The Evolution of Income Inequalities in Germany

Since 10 years income inequalities have been rising in Germany. While the living standards of the poorest households have stagnated, those of the richest have strongly increased.

The income inequalities are sharply increasing in Germany since the turn of the millennium: the Gini-coefficient [1] has gone up from 0.25 in the year 2000 to 0.29 by 2010. This index was quite stable for a while, oscillating at around 0.25 between the middle of the 1980s until the end of the 1990s. Generally, income inequalities in Germany are always a little lower than in most other rich countries, however they are higher than in France (see our article “The rise of income inequality amongst rich countries”)

All Germans have benefited from an increase of their incomes (see box at the end of the article) between the end of the 1990s and 2000s. But the incomes of the richest people have increased a lot more than those of the other income groups: the median income [2] of the richest 10 % of the population has gone up from 32 000 to 41 000 Euros between 1997 and 2008 (+ 9 000 Euros, thus an increase by 28 %), while the one of the poorest 10 % has only increased from around 6 300 to just below 7 300 (+ 900 Euros, thus an increase by 15 %). Consequently, the inequalities between the two categories have increased: in 1997 the gap was 26 000 Euros, against 34 000 Euros in 2008, with the ratio passing from 5.09 to 5.68.

The presented figures correspond to the incomes of persons within households. The declared disposable incomes for each household have been weighed according to the consumption units present in households, so that they illustrate the real income which persons in a household dispose of. The head of the family is weighed with a coefficient of 1, while all other persons aged 14 or older with 0,5 and all children below 14 years with 0,3. For example, for an income of 30 000 Euros, the “real” income according to the type of household would be 20 000 Euros for a couple without children and 12 500 Euros for a couple with three children under 14 years of age. The figures take into account employment earnings (salaries and exceptional payments such as bonuses at the end of the year) and capital income after tax and social benefits. The figures are calculated on the basis of a representative panel that is questioned every year.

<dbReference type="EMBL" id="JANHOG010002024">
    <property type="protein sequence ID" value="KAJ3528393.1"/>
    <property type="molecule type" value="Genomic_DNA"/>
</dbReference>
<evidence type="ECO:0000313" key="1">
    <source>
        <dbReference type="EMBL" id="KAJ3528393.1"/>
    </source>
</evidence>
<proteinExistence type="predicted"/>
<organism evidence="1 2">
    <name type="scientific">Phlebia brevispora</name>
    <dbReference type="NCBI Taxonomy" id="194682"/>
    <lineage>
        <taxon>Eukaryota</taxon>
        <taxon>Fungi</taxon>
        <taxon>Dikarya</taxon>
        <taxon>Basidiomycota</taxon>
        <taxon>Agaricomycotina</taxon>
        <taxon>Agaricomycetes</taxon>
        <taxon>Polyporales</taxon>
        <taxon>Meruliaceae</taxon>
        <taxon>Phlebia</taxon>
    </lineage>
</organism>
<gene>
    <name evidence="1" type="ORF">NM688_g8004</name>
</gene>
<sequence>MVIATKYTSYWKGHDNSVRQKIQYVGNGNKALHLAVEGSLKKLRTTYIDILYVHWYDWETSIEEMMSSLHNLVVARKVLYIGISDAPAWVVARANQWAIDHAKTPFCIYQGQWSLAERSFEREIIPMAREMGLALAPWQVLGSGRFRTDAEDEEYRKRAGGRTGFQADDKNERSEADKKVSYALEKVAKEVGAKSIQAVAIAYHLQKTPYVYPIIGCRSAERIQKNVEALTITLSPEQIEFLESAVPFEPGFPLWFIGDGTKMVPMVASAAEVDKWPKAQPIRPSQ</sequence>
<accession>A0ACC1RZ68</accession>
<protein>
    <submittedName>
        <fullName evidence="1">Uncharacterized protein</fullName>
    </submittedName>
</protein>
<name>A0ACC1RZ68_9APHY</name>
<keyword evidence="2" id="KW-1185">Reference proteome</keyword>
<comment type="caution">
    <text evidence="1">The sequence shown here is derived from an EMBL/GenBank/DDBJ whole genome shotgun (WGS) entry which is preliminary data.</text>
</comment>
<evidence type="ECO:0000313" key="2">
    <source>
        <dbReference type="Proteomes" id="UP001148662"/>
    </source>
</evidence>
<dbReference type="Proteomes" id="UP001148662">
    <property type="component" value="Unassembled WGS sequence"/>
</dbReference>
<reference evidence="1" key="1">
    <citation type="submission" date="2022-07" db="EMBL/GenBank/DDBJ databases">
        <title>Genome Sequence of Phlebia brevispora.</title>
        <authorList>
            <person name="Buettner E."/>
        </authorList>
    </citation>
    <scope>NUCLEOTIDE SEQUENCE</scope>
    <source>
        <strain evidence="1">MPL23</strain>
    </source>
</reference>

[1The Gini-coefficient compares the real distribution of incomes with perfect equality (everyone has the same income). The more the coefficient approaches 0, the more equal the distribution is - the closer it comes to 1, the more unequal.

[2The median income is the amount that divides the income scale into two halves within a category. One half earns more than this amount while the other half earns less.

Photo : Thomas Wolf,


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4 June 2012

Themes : • Summary Data • Western Europe


In partnership

The German Socio-Economic Panel Study (SOEP) is a wide-ranging representative longitudinal study of private households, located at the German Institute for Economic Research, DIW Berlin.

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